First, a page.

Central Banks Must Work Together – or Suffer Alone
In recent years, the world’s major central banks have pursued unprecedentedly easy monetary policies, characterized by ultra-low and even negative interest rates. These policies are turning out to be a classic bad equilibrium: each central bank stands to gain by keeping interest rates low, but, collectively, low rates constitute a trap from which none can escape.
NEW YORK – Global growth seems to be moving, slowly but surely, along the path to recovery. The International Monetary Fund’s latest World Economic Outlook predicts 3.5% global growth this year, up from 3.2% last year. But there’s a hitch: the easy monetary policies that have largely enabled economies to return to growth are reaching their limits, and now threaten to disrupt the recovery by creating the conditions for another financial crisis.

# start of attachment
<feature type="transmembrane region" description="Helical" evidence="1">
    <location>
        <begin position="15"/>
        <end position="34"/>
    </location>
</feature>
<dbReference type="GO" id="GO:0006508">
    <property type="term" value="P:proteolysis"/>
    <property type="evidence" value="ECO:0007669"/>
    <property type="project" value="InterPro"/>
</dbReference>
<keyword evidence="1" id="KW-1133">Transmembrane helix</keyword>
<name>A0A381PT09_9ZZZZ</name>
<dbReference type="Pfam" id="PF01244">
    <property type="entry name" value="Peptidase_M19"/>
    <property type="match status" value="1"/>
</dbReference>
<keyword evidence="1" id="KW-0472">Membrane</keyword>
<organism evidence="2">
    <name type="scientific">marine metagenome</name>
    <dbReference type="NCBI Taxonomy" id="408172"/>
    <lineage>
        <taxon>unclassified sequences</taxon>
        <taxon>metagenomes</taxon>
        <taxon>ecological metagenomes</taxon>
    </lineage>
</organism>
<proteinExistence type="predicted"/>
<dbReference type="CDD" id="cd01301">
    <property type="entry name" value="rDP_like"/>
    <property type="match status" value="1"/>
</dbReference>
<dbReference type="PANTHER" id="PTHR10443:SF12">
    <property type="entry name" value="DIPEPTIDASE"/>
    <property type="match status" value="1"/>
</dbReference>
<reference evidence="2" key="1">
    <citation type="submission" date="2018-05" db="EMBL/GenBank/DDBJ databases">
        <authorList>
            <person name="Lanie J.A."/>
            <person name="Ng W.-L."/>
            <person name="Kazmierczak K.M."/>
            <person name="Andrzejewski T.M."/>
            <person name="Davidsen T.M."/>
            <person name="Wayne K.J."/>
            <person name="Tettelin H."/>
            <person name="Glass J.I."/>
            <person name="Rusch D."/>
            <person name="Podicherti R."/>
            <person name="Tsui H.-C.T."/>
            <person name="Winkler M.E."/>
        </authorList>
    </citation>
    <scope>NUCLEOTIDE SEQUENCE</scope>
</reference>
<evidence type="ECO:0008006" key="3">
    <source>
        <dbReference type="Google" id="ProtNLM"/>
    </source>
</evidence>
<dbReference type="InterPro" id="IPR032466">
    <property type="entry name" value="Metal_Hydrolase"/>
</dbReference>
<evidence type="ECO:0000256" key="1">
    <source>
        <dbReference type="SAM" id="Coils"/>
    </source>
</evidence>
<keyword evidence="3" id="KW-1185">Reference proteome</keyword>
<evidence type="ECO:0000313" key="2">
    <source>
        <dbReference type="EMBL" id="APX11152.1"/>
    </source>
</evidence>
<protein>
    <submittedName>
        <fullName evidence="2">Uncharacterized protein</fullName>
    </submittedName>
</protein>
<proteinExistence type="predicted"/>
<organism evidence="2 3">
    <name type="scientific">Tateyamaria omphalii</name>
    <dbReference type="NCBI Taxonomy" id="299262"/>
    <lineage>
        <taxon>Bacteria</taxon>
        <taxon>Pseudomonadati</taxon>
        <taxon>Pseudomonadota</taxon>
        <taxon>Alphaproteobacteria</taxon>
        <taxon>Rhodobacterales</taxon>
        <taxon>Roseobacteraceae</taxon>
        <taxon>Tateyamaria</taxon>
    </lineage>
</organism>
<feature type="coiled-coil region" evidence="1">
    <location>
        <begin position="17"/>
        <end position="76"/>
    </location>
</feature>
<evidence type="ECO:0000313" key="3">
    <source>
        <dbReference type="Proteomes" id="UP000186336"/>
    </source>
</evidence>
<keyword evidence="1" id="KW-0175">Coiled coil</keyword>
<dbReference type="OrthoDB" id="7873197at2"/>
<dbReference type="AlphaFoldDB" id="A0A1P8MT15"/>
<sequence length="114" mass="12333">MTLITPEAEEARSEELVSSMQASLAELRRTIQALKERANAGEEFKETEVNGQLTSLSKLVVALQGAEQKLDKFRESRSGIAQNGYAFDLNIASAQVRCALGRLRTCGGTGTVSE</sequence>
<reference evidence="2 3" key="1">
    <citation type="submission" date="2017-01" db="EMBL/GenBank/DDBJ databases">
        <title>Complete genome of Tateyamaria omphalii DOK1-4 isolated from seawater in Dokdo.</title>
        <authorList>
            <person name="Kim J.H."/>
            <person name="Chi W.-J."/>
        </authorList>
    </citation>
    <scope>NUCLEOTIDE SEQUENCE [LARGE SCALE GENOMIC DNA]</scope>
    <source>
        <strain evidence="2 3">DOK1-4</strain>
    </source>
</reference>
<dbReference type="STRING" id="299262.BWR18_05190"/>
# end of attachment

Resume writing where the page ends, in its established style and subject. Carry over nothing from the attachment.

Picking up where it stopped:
In recent years, the world’s major central banks have pursued unprecedentedly easy monetary policies, including what a recent Deutsche Bank report calls “multi-century all-time lows in interest rates.” That, together with large-scale quantitative easing, has injected a massive $32 trillion into the global economy over the last nine years. But these unconventional policies are turning out to be a classic game-theoretic bad equilibrium: each central bank stands to gain by keeping interest rates low, but, collectively, their approach constitutes a trap.
In today’s globalized world, a slight reduction in interest rates by an individual central bank can bring some benefits, beginning with weakening the currency and thus boosting exports. But the more countries employ this strategy, the greater the strain on the banking sector. This is already apparent in Europe, where bank equity prices have dropped steadily in recent months.
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